Tea trees harvested by hand grow differently than those harvested by machine. In the case of tea trees trimmed by machine, tea sprouts grow from the previously trimmed stubble. By contrast, in the case of tea trees picked by hand, tea sprouts shoot from the natural forks in the branches. The flavor and aroma of hand picked tea is much more mellow and smooth than tea trimmed by machine and the leaves are of higher quality. Tea leaves that are picked by hand can generally be harvested a few days earlier than tea leaves trimmed by machine.

Obuku is the first place where tea trees were planted in the Uji region of Japan. They were planted by Kohken, a Buddhist monk, around A.D.1271, after Eisai popularized the idea of tea drinking in Japan around A.D.1191. Obuku is a small area of land with a diameter of less than one mile (600 meters). Even today, Obuku is known for producing very rare, highest grade Sencha. In Japan, there are only a few places where top grade Sencha is produced, and the Obuku area in Ujitawara is one of them.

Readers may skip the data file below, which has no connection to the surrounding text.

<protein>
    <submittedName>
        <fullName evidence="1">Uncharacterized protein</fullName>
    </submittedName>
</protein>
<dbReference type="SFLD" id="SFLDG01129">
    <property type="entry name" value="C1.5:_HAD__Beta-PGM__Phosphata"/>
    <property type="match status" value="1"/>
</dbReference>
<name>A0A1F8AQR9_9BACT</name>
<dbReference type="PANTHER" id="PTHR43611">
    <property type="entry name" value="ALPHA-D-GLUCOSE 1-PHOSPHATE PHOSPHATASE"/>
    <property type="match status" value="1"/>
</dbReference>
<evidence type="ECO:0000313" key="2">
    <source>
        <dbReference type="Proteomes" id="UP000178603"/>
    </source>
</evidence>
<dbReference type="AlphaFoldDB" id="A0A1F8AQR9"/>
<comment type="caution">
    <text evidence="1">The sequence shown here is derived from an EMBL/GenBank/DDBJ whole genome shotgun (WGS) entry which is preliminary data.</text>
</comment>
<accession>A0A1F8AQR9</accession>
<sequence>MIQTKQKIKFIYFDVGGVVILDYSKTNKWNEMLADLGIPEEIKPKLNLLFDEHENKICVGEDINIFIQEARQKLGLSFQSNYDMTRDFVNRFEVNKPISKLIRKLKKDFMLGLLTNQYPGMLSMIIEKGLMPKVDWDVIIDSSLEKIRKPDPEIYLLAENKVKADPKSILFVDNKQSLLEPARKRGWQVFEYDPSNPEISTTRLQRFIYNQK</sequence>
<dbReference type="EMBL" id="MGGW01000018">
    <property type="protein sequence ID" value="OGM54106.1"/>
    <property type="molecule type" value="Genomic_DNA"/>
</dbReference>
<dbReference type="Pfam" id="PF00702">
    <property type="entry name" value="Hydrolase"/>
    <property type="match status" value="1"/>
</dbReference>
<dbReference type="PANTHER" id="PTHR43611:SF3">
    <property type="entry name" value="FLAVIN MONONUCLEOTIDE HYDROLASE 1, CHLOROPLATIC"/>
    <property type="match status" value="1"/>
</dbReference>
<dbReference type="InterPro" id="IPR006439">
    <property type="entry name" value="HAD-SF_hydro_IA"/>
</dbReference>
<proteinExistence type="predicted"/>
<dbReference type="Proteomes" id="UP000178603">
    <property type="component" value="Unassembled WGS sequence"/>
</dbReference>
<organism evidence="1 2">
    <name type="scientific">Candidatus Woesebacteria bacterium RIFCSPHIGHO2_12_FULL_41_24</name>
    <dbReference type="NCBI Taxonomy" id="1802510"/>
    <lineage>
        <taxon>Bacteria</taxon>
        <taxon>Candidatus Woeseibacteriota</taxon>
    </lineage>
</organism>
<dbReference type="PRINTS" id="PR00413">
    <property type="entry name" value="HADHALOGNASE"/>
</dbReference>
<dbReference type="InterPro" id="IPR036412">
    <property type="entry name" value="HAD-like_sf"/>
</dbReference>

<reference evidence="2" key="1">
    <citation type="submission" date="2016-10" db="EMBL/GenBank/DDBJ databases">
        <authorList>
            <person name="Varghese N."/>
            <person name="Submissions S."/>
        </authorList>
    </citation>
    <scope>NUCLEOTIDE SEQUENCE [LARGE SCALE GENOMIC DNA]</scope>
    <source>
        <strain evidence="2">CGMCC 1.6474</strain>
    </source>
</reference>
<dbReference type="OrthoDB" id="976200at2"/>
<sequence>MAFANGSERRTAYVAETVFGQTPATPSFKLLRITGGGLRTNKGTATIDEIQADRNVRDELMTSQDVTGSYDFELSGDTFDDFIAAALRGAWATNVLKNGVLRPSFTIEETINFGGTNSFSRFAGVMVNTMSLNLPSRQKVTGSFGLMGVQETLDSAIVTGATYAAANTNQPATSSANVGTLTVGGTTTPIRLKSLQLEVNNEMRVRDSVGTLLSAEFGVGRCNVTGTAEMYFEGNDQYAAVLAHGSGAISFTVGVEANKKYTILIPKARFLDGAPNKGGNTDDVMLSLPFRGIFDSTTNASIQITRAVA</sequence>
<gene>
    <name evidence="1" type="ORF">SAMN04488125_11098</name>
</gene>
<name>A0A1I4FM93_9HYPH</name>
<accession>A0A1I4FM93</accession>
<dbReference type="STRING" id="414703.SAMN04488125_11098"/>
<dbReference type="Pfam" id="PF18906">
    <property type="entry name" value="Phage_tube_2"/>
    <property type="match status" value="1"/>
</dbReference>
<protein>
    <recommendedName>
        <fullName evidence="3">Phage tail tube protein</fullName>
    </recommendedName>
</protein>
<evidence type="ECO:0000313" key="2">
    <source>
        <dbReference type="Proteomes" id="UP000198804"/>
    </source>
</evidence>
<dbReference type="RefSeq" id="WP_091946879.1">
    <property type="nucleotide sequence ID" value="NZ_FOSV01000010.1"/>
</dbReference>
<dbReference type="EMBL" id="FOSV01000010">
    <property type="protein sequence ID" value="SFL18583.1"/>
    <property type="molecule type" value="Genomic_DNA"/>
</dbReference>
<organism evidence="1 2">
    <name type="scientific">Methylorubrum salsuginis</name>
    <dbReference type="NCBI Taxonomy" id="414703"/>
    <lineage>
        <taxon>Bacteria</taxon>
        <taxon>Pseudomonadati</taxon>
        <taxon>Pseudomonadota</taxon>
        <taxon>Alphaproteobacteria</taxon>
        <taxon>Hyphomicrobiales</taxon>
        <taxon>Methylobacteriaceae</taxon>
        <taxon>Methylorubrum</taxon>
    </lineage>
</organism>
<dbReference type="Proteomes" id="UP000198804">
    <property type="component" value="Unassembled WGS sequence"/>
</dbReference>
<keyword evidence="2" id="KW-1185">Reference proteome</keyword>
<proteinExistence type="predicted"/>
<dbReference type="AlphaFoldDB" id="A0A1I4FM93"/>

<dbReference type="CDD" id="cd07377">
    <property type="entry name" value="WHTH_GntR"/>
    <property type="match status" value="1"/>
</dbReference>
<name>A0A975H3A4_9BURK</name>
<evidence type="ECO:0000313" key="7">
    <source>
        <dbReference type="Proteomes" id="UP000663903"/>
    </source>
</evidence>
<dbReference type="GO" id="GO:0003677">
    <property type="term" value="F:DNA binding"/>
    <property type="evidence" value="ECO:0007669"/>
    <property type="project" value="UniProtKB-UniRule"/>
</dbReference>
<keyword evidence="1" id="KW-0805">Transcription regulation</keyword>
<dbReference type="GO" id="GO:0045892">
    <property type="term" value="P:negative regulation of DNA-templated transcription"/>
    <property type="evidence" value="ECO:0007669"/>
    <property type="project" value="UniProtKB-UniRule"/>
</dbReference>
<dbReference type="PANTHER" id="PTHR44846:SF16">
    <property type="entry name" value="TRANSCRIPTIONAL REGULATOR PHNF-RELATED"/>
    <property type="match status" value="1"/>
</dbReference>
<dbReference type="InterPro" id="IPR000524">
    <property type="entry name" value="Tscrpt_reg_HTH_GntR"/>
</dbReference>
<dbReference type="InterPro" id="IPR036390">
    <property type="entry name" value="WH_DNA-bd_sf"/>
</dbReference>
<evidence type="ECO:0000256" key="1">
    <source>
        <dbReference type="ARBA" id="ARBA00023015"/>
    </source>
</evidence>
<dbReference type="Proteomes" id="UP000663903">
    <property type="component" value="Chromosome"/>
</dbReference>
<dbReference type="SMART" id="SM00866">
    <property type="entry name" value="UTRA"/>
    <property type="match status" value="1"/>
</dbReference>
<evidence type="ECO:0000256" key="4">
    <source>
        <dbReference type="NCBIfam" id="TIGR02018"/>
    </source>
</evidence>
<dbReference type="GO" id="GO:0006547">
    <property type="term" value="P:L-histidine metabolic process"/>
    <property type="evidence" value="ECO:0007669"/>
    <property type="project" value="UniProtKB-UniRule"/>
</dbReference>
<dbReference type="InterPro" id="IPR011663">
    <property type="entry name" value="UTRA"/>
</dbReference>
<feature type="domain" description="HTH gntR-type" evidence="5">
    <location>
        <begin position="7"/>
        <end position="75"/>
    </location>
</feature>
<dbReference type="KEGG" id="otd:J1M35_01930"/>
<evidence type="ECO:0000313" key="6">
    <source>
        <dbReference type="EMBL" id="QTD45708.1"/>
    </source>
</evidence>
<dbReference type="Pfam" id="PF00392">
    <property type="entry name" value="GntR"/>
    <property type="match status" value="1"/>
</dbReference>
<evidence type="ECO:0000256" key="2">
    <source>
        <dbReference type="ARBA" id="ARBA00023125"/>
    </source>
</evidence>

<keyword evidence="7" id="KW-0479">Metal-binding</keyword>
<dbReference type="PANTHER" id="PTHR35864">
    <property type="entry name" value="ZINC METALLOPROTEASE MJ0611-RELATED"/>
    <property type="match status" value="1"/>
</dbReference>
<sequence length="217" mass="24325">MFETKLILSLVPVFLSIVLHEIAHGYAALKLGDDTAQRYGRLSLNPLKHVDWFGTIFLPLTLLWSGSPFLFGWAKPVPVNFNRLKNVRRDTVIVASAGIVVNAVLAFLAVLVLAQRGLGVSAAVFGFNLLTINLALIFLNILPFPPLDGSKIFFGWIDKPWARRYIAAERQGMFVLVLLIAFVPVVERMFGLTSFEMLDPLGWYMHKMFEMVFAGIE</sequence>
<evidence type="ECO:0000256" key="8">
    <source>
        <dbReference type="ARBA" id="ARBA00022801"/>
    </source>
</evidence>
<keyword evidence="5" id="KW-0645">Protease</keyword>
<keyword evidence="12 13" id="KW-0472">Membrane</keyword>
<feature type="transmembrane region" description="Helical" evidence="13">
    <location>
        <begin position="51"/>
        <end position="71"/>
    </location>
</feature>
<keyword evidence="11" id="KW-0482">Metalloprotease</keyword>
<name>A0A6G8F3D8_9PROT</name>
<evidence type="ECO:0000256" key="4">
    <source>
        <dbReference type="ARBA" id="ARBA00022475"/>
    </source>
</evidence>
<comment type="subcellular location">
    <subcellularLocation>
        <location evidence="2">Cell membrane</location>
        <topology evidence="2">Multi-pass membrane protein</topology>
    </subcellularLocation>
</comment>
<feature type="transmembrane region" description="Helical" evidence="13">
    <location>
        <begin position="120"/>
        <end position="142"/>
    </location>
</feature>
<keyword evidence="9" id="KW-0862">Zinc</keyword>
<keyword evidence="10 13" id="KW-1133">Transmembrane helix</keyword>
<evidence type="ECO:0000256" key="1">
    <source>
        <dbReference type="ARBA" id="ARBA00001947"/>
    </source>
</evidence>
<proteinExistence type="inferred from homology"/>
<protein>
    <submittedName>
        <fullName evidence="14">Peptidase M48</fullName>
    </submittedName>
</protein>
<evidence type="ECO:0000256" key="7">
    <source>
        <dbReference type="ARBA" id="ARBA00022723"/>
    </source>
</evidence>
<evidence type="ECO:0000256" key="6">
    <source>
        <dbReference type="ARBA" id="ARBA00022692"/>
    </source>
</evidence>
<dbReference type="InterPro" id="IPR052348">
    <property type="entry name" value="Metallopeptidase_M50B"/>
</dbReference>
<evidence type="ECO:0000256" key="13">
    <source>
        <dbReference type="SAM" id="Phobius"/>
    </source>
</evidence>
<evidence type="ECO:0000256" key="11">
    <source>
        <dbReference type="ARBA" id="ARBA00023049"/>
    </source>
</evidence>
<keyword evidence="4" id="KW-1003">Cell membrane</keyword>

Obuku is located in mountain ravines, where tiny streams run, and the soil is full of minerals. The misty climate, sloping hills, warm days and cool nights provide a very ideal setting to grow the highest grade tea. Indeed, Sencha produced in the Obuku area was presented to the Japanese Emperors for many years. The tea leaves for our Sencha Pinnacle and Sencha Super Premium are grown in the Obuku area, the birth place of Uji tea, and picked by skilled hands.

We have been arranging to add Sencha Pinnacle and Sencha Super Premium to our line of 2014 Shincha teas, and we started accepting pre-orders. Would you check them once.

Around April 29: (Organic Tea Farm)


Organic tea tree sprouts as of April 28. They have been growing more slowly than conventional grown tea sprouts.